Root Cause Analysis (RCA): How Technology Can Help
What is Root Cause Analysis (RCA)?
Root Cause Analysis (RCA) is the process of finding the underlying source of a problem, so that a solution can be identified and implemented. It’s an approach to problem solving that uses data analysis, discussion and tools to dive into the symptoms of a problem to uncover the underlying issue. It doesn’t boil down to uncovering any old contributing factor, but the true underlying cause of an issue so that it can be prevented from occurring again.
When a problem occurs within your manufacturing operations, your number one priority is to fix the issue and bring everything back to normal. At the same time, you also want to figure out why the problem occurred in the first place, in order to prevent it from recurring.
There are several reasons why a problem could occur. Maybe there was a material or equipment failure, an inefficient work process, lack of visibility into an organizational process, inappropriate adherence to standard operating procedures (SOPs) or a system failure.
Unfortunately, root cause analysis is more of a reactive approach, which means an error or problem event has already occurred. Within your manufacturing organization root cause analysis, problem solving and incident investigation are understood by answering three simple questions:
- What was the problem?
- Why did it happen?
- What can be done to prevent it from happening again?
History of Root Cause Analysis
Root cause analysis is tied to the idea of total quality management (TQM) and continuous improvement. TQM has developed in different directions which include problem analysis, problem solving and root cause analysis.
Root cause analysis is an important part of continuous improvement. On its own, root cause analysis won’t produce any results, but must be part of a larger problem solving culture for quality improvement.
Goals of Root Cause Analysis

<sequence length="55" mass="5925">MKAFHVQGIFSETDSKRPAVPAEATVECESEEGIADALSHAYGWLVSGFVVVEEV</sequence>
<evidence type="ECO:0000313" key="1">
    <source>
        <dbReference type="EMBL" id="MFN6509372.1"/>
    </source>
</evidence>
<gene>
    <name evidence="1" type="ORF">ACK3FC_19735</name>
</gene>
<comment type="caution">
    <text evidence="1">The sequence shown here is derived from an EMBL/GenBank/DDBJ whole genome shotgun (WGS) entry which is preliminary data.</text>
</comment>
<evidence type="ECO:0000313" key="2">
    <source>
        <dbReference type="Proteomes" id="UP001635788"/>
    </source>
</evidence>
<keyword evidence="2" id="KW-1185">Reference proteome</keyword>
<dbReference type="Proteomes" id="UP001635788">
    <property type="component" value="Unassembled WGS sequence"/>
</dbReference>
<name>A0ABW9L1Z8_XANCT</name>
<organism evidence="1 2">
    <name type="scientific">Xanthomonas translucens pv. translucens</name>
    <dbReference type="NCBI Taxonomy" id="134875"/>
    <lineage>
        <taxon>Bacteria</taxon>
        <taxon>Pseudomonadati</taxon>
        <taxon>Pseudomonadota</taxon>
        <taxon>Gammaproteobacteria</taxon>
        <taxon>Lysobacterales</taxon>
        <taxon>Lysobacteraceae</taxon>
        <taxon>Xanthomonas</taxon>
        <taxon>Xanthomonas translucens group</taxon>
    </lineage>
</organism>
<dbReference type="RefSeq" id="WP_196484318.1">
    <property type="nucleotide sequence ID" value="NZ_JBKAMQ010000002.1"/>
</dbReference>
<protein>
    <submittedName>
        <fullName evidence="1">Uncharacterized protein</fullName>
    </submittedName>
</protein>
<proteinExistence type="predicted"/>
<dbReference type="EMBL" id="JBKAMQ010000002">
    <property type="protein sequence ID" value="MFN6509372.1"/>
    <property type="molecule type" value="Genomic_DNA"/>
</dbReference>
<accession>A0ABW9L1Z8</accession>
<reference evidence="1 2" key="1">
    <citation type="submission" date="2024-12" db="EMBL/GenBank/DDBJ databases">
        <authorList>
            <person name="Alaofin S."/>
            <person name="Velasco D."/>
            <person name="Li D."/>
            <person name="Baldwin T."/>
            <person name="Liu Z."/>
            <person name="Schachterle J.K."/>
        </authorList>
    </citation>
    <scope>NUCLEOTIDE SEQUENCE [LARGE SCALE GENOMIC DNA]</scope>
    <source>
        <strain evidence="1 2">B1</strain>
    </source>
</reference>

- The first goal of root cause analysis is to identify the root cause of an issue.
- The second goal is to understand how to fix or learn from the underlying problem within the root cause.
- Once you’ve identified and eliminated or controlled the root cause, you need to set up systems and/or processes to avoid a recurrence.
Beyond identifying where processes or systems failed that caused the issue, it’s important to pay attention to the third goal.
Your analysis is only as good as what you do with that information.
Instead of just treating the symptom of the problem, you can use root cause analysis to adjust operating procedures and systems issues to prevent future problems from popping up.
Root Cause Analysis Tools and Methods
Root cause analysis can be applied using a variety of tools and strategies. Here are the most common and widely used techniques.
The 5 Whys technique is part of the Toyota Production System, developed by Sakichi Toyoda and the technique became an integral part of the Lean philosophy. “The basis of Toyota’s scientific approach is to ask why five times whenever we find a problem…By repeating why five times, the nature of the problem as well as its solution becomes clear.“
When using this technique, for every answer to a “why” question you will want to follow up with an additional “Ok, but why?” question. The common practice is to ask why questions five times which will lead you to the root cause – but there’s no limit to how many “whys” you can ask.
Here is an example of applying the 5 Whys. Let’s say your production line isn’t applying the label correctly to a bottle. This isn’t only affecting the quality of your product but it’s causing significant waste. The problem statement can be, “The label has a wrinkle in the middle of the bottle.”
First why: Why isn’t the label being applied properly to the bottle?
First answer: Because there’s something wrong with the machine.
Second why: Why is there something wrong with the machine?
Second answer: Because a part or component of the labelling arm is loose.
Third why: Why is the part loose?
Third answer: Because the component wasn’t inspected correctly.
Fourth why: Why wasn’t it inspected properly?
Fourth answer: Because the line operator didn’t carry out all of the clean/inspect/lubricate (CIL) steps correctly.
Fifth why: Why didn’t the line operator carry out all the CIL steps correctly?
Fifth answer: Because they’re going off their memory of the CIL steps.
An important thing to note when carrying out the 5 whys, while it might be tempting you don’t want to jump into the solution. The solution comes after uncovering the root cause(s).
There you have it. After five questions you discover the root cause of why the label isn’t being applied correctly. By finding answers to each consecutive question, ultimately the final “why” will lead to the failure and you can take steps to address the problem.
The fishbone diagram, also known as Ishikawa or the cause-and-effect diagram, is another commonly used tool in root cause analysis. It’s used to identify possible causes for a problem that led to the current effect. In this instance, you group potential causes of the problem into subcategories linking them back to the main problem, until you end up at the right one.